The terrible scale of South Africa’s HIV epidemic is due in part to government not doing what it could to protect people. Over the years, public media and medical journals have recognized and reported unexpected HIV infections in South Africa. Nevertheless, as of early 2019, government has not investigated any unexpected infection by identifying suspected source facilities and then tracing and testing others treated at those facilities. For example, beginning in 1999, a group of doctors in Cape Town from time to time asked about and identified possible health care risks for more than 20 HIV-positive children with HIV-negative mothers.[11,12] But government did not subsequently trace and test others treated at suspected source facilities. Without tracing and testing to find others infected at the same facilities it is not possible to determine the extent of any outbreak or to find and fix the specific lapses in standard precautions responsible; and the public remains at risk.
Government of South Africa’s response to unexpected infections contrasts sharply with responses by governments outside sub-Saharan Africa. For example, in 1988 doctors in Elista, Russia (part of the USSR at the time), found and reported unexpected HIV infections in a hospitalized baby with an HIV-negative mother and a blood donor with no sexual risk. Government investigated, testing thousands, tracing transmission from one child directly and indirectly to 265 children in 13 hospitals, and ending the outbreak by August 1989.[13,14] From 1989 through 2014, nine other governments (Cambodia, China, India, Kazakhstan, Kyrgyzstan, Libya, Mexico, Romania, and Uzbekistan) investigated unexpected infections to uncover nosocomial (through health care) HIV outbreaks with more than 100 to more than 55,000 infections [15-17]). Many other governments have investigated unexpected infections to find smaller outbreaks.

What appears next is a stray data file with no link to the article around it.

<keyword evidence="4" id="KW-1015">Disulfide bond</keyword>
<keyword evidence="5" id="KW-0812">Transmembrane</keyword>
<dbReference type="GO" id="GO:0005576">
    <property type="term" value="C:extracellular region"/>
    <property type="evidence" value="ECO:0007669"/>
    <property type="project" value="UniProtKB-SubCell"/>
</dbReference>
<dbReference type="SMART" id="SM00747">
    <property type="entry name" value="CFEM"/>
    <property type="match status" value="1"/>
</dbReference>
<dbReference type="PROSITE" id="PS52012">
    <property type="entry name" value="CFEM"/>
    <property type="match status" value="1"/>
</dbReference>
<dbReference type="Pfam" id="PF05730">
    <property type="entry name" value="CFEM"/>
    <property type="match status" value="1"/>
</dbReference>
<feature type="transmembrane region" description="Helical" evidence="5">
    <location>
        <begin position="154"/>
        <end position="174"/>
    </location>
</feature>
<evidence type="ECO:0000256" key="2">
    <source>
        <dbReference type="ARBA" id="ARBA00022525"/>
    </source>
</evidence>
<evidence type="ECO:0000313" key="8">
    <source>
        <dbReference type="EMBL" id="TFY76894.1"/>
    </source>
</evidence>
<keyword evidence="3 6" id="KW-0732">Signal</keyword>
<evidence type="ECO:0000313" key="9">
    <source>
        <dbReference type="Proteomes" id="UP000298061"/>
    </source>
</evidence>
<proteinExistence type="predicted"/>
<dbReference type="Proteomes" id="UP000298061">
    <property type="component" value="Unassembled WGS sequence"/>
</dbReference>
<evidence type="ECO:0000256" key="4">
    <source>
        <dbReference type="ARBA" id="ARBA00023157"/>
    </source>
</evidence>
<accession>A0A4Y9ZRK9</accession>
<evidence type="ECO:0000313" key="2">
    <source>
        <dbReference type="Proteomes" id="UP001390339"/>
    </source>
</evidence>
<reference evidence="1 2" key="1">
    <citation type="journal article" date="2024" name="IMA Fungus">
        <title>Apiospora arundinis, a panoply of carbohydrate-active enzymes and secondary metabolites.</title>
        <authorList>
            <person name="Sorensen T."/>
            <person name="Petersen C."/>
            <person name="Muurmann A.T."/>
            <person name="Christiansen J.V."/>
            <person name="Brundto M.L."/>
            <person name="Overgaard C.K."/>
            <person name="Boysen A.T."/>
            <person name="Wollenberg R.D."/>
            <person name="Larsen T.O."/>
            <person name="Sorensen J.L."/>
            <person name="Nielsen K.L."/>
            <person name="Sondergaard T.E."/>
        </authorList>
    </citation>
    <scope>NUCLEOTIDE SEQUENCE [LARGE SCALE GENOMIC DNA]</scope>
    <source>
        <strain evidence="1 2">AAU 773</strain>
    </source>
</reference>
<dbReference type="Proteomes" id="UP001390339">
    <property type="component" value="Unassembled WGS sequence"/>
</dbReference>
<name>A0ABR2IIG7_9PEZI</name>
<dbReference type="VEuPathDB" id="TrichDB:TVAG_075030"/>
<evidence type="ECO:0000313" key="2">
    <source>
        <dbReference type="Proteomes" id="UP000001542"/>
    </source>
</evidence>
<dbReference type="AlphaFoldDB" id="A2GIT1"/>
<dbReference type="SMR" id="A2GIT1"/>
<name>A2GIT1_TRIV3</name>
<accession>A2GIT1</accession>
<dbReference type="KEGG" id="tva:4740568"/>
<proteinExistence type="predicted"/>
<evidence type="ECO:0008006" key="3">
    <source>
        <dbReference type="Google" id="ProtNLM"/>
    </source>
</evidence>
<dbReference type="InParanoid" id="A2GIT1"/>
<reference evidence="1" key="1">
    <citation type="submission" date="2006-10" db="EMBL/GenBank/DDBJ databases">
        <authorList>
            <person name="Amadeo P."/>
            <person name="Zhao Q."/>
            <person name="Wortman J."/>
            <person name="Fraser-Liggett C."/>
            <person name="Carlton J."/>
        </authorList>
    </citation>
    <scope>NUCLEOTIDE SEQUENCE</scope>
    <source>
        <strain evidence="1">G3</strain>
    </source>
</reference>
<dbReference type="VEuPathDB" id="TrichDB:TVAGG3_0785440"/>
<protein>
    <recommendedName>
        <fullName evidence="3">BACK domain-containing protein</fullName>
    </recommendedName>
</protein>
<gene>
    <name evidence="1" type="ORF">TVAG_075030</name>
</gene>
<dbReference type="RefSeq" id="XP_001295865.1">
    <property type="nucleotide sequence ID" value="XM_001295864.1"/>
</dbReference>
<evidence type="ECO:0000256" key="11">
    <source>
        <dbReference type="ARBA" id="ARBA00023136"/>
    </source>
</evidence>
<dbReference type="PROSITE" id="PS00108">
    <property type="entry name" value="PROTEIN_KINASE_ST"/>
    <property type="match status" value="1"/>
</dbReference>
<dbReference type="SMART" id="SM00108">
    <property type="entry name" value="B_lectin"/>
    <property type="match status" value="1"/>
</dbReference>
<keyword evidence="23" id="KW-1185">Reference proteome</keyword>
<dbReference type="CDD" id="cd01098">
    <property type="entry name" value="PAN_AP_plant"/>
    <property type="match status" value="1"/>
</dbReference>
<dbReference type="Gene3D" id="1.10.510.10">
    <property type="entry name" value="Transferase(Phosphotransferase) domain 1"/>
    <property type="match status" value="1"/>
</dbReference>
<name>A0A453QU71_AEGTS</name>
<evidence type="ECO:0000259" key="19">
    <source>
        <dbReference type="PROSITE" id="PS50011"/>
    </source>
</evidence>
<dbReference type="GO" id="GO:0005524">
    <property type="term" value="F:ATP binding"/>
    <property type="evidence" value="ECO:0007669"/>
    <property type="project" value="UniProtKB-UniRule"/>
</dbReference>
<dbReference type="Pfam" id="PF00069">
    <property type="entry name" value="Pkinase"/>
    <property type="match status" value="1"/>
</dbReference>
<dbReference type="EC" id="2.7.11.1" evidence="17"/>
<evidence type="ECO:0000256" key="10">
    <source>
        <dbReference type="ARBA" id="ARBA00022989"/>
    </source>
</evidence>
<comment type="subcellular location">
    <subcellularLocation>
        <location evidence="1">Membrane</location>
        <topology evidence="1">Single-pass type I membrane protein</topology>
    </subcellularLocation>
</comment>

A lot of evidence suggests HIV transmission through skin-piercing procedures in health care, and possibly also during cosmetic services, have been and remain common in South Africa. Following paragraphs summarize selected evidence from later to earlier reports.
Incidence in children aged 2-14 years: The fifth South African National HIV Prevalence, Incidence, Behavior and Communication Survey, 2017, reported children aged 2-14 years acquired new HIV infections at the rate of 0.13% per year.
Higher HIV prevalence in Black Africans than in other groups: The same 2017 national survey reported much higher HIV prevalence in Black Africans of all ages (16.6%) than in Whites (1.1%), Coloured (5.3%), or Indian/Asians (0.8%). The survey gives no explanation for these differences in terms of sexual behavior. Male circumcision is not a factor: as of 2012, it was more common among Black African adults (52.4%) compared to Whites (23.3%), Coloured (26.4%), or Indian/Asians (33.5%). There is, however, a big difference in where people get health care: in the second national HIV survey in 2005, 80% of Whites reported they usually get health care from private providers, while 80% of Black Africans reported they got most health care from public services.